Something will go wrong at your next event. It is simply a fact – with so many details, both big and small that need to be accounted for, you can almost be sure that there will be at least a few fires that you’ll have to put out over the course of the event planning and execution process.
However, that does not mean that an event is doomed to be a failure – most mistakes are nothing more than minor hitches which can be quickly solved by most adept event managers. Still, there are a few mistakes that are so crucial that they often prove too difficult to fix in a timely manner, even for the most experienced and skilled event planners.
And the worst part is, even the best of the best can sometimes succumb to them.
That’s why all good event planners must get ahead of these all too often seen mistakes and consider them from the very start of the event planning process. So here are some of the worst mistakes that can be made by an event planner:
Poor Communication With the Client
If we were to pinpoint the number one reason that many events turn out to be failures, it would most likely be miscommunication between the client and the event manager.
No matter how much experience an event planner might have, the success of the event will be largely measured by the client. Thus any expertise that a planner might have will be worth nothing, if the client will not approve of the style or methods chosen for a particular event.
A good event planner is successful because they are able to put aside their own expertise and carefully listen to what the client has to say – understand his/her point of view, vision and desires and only then use their own expertise to make constructive suggestions that could improve the event, or take it to the next level.
Of course, there will be clients that’ll simply decide to leave everything up to the event planner, but even in these instances it’s probably a good idea to keep the client updated on the progress and double-check with them on all the essential steps.
Bad Choice of Staff
Finding the perfect balance between the contractors, vendors and outsourced staff is a really tough job – although most event planners tend to compile a rolodex full of people they have successfully hired in the past, getting the right combination of people is just as important.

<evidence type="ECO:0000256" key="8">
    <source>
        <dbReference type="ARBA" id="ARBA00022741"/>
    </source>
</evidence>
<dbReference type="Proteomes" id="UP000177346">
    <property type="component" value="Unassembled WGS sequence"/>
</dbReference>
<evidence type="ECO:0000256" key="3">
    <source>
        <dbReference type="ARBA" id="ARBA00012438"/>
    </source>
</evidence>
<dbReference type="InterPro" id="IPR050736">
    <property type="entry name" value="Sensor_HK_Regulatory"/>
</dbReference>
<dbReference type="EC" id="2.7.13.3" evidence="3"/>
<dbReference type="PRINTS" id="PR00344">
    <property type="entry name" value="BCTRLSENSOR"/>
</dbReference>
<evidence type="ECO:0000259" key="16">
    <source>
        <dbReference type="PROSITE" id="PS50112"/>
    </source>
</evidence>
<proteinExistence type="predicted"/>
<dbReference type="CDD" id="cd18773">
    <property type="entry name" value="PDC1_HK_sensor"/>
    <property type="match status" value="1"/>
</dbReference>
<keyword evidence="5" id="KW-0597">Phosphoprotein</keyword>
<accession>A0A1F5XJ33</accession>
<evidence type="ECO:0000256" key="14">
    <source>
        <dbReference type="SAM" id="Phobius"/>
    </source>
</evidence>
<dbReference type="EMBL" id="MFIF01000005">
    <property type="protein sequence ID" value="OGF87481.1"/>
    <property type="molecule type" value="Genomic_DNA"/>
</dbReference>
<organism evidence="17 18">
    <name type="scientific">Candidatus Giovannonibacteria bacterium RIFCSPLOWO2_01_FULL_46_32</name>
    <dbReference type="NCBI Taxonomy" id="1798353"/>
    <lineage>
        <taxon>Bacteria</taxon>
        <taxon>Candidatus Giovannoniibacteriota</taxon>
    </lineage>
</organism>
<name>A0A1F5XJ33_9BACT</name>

After all, even with the most trustworthy suppliers as staff members change so can the quality of their work; it’s not one of those situations where you can “set it and forget it” – it’s crucial to consistently renew the list of choice suppliers for all situations and not let personal relationships overshadow objective hiring criteria.
Also, it’s important to try and get as much information as possible about the qualifications of each supplier – you want to make sure in advance that they will be capable to deliver on exactly what you need, so always strive to be specific about each event.
Cutting the Wrong Corners
We work in an industry where the requirements often don’t go hand in hand with the available recourses. As a result, many event managers, not wanting to confront their clients, simply try and reduce costs wherever it seems possible.
The problem with this approach is that you get what you pay for – the estimates that you came up with before the event are there for a reason, and each part of the event has its price.
What ends up happening is that a subpar supplier is hired who cannot meet expectations, or the venue turns out to be of poor quality. The truth is that in this industry one simply can’t expect to hire a cheap photographer or host and expect the same quality – this hurts the event much more than the extra expenses a quality supplier or venue would have cost.
The only sensible approach is to be straightforward with the client and let them know that either the budget or the event will have to be adjusted. In fact, it’s even better to provide yourself with a bit of room in the proposal initially, so that you could compensate unexpected costs that could arise.
An event planner is an often under-appreciated profession – even though the job does require a unique set of expertise, as well as the ability to multi-task and be able to quickly solve arising problems.
But even the most savvy event organizers can sometimes succumb to mistakes that can cost the event – not communicating enough with the client, not thinking through the staff requirements or trying to please the client by cutting costs. All of this ends up coming back to the event manager and sometimes severely damaging the quality of the event.
While you can be almost certain that something will go wrong in your next event, if you at least avoid these fundamental pitfalls, you can be more confident that any smaller crisis can be quickly averted.
Jeremy - Content Strategist, A List Guide
Jeremy is a content strategist at A List Guide, a part of Intermedia Group, one of the most comprehensive & targeted B2B advertising networks in Australia. A List Guide is a stylish and comprehensive online and print directory listing the best venues, event suppliers and team-building activities in each state and territory of Australia.